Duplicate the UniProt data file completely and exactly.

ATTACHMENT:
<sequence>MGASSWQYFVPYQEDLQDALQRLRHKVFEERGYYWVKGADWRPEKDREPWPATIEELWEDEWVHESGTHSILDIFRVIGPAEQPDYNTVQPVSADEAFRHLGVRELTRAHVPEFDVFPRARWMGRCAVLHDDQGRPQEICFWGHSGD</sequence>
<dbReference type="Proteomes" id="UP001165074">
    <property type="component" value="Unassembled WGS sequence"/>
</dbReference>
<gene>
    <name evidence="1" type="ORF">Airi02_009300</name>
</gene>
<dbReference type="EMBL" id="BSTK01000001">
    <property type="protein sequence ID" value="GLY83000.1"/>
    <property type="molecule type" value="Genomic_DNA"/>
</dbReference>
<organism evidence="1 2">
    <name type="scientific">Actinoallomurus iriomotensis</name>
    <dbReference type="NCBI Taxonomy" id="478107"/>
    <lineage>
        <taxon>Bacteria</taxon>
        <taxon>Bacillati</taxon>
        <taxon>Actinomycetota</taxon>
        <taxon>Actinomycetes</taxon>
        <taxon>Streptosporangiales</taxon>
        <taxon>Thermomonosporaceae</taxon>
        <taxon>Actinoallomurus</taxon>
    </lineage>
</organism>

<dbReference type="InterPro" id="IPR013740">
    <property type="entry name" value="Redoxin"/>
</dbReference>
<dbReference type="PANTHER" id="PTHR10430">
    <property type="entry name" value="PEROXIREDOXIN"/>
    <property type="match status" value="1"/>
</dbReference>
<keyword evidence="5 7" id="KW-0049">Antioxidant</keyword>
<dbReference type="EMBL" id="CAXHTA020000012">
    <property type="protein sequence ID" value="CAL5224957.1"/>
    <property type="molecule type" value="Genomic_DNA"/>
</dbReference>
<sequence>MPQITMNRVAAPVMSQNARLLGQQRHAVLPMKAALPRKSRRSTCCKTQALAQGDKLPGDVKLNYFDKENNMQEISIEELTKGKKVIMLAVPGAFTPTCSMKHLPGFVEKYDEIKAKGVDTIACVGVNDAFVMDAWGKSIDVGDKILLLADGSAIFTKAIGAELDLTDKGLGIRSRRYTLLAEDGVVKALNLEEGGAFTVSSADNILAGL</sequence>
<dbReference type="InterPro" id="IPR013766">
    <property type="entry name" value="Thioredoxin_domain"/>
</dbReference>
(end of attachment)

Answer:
<sequence>MGASSWQYFVPYQEDLQDALQRLRHKVFEERGYYWVKGADWRPEKDREPWPATIEELWEDEWVHESGTHSILDIFRVIGPAEQPDYNTVQPVSADEAFRHLGVRELTRAHVPEFDVFPRARWMGRCAVLHDDQGRPQEICFWGHSGD</sequence>
<dbReference type="Proteomes" id="UP001165074">
    <property type="component" value="Unassembled WGS sequence"/>
</dbReference>
<gene>
    <name evidence="1" type="ORF">Airi02_009300</name>
</gene>
<dbReference type="EMBL" id="BSTK01000001">
    <property type="protein sequence ID" value="GLY83000.1"/>
    <property type="molecule type" value="Genomic_DNA"/>
</dbReference>
<organism evidence="1 2">
    <name type="scientific">Actinoallomurus iriomotensis</name>
    <dbReference type="NCBI Taxonomy" id="478107"/>
    <lineage>
        <taxon>Bacteria</taxon>
        <taxon>Bacillati</taxon>
        <taxon>Actinomycetota</taxon>
        <taxon>Actinomycetes</taxon>
        <taxon>Streptosporangiales</taxon>
        <taxon>Thermomonosporaceae</taxon>
        <taxon>Actinoallomurus</taxon>
    </lineage>
</organism>

<dbReference type="InterPro" id="IPR013740">
    <property type="entry name" value="Redoxin"/>
</dbReference>
<dbReference type="PANTHER" id="PTHR10430">
    <property type="entry name" value="PEROXIREDOXIN"/>
    <property type="match status" value="1"/>
</dbReference>
<keyword evidence="5 7" id="KW-0049">Antioxidant</keyword>
<dbReference type="EMBL" id="CAXHTA020000012">
    <property type="protein sequence ID" value="CAL5224957.1"/>
    <property type="molecule type" value="Genomic_DNA"/>
</dbReference>
<sequence>MPQITMNRVAAPVMSQNARLLGQQRHAVLPMKAALPRKSRRSTCCKTQALAQGDKLPGDVKLNYFDKENNMQEISIEELTKGKKVIMLAVPGAFTPTCSMKHLPGFVEKYDEIKAKGVDTIACVGVNDAFVMDAWGKSIDVGDKILLLADGSAIFTKAIGAELDLTDKGLGIRSRRYTLLAEDGVVKALNLEEGGAFTVSSADNILAGL</sequence>
<dbReference type="InterPro" id="IPR013766">
    <property type="entry name" value="Thioredoxin_domain"/>
</dbReference>